As the world charges onward towards a cleaner, greener future we can finally envision a planet whose reliance on fossil fuels is relegated to a mere fading memory. As more and more companies clamour for a footing in renewable energy production, so too is there a race to become the leader in the EV revolution that is fundamentally upending the auto industry. Car manufacturers like Tesla (NASDAQ: TSLA), Nissan (OTC:NSANY) and GM (NYSE: GM) are at the forefront of this revolution, but the gap is rapidly closing as most of the major players play catch up, with countless startups hot on their heels vying for a piece of the pie. With many nations announcing an expiry date for the sale of fossil fueled vehicles, it seems prudent to follow suit; indeed it seems foolhardy not to.
With Volvo (OTC:VLVLY) announcing that it will cease production of all fossil fueled vehicles by 2019, how long is it until we see all car manufacturers following suit? This question is not as easy to answer as it may first seem, for while it is important for companies not to lag behind in the EV race, there are still many incentives for them to keep one foot in the past. The infrastructure of the traditional players is still very much geared towards production of the internal combustion engine (ICE), and profits are closely tied to parts and service of parts that simply do not exist in EVs due their relative lack of complexity. Added to that is the fact that EVs are currently too expensive for a large amount of consumers, as well as the fact that charging is simply out of the reach of many more. Where would you charge your vehicle if you lived in an apartment block, for example?
Perhaps then, the best course of action is to slowly phase out ICE production while ramping up EV production. With the distant yet inevitable ban in ICE sales, where is the incentive in its development? And yet one player in particular is doing just that. While it has partnered with Toyota (NYSE:TM) to create their own EV, Mazda (TYO: 7261) has announced development of an ICE that it claims will make it even cleaner than EVs.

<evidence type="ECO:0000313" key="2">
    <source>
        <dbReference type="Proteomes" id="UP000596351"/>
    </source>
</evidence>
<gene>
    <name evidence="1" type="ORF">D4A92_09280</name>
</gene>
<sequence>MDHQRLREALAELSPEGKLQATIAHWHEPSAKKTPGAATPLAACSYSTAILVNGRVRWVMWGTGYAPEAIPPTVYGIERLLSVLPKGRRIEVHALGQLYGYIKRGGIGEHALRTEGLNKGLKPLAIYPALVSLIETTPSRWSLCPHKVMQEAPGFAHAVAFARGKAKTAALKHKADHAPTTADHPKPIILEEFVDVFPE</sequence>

Mazda’s Skyactiv-X engine is already an impressive technological achievement, using what it calls Spark-Controlled Compression Ignition (SCCI) which basically marries petrol and diesel combustion methods to provide the best of both worlds - diesel economy with petrol emissions. Mazda claims that a 2.0-liter Skyactiv-X engine provides up to 30 percent more torque, sharper throttle response, and a 20-percent improvement in fuel economy compared with Mazda's current 2.0-liter gasoline engine. Impressive as this is, Mazda is not resting on its laurels.
Currently in development, mazda claims its Skyactiv-3 will have even higher thermal efficiency (the amount of power that can be obtained from a set amount of fuel), an unprecedented 56 percent. That’s a staggering 230 percent more efficient than the average road car. This efficiency naturally leads to lower emissions, and if as Mazda claim they are indeed lower than EVs, what does this means in terms of the aforementioned ban on ICE sales?
With the looming cobalt crisis set to seriously hamper the transition to EV exclusivity, governments may have to reconsider such stringent deadlines, if indeed the goal for such a ban is the reduction of toxic emissions. As it stands, the argument for the ban is strong, and few would argue against the cleaner air in our cities that is its certain consequence. If the energy that charges our vehicles can be obtained from renewable sources, then the strong argument becomes almost infallible.
But the world is not standing still, and a ban on all ICE vehicles set 20 years into the future may be as short sighted as it is prescient. With so many automakers leaving one foot in the stagnant past as the other dips its toe tentatively in the waters of tomorrow, at least one manufacturer has both feet firmly planted in the future. Those feet may follow different paths, but perhaps they are both also pointing in the right direction.
By Gary Norman for Oilprice.com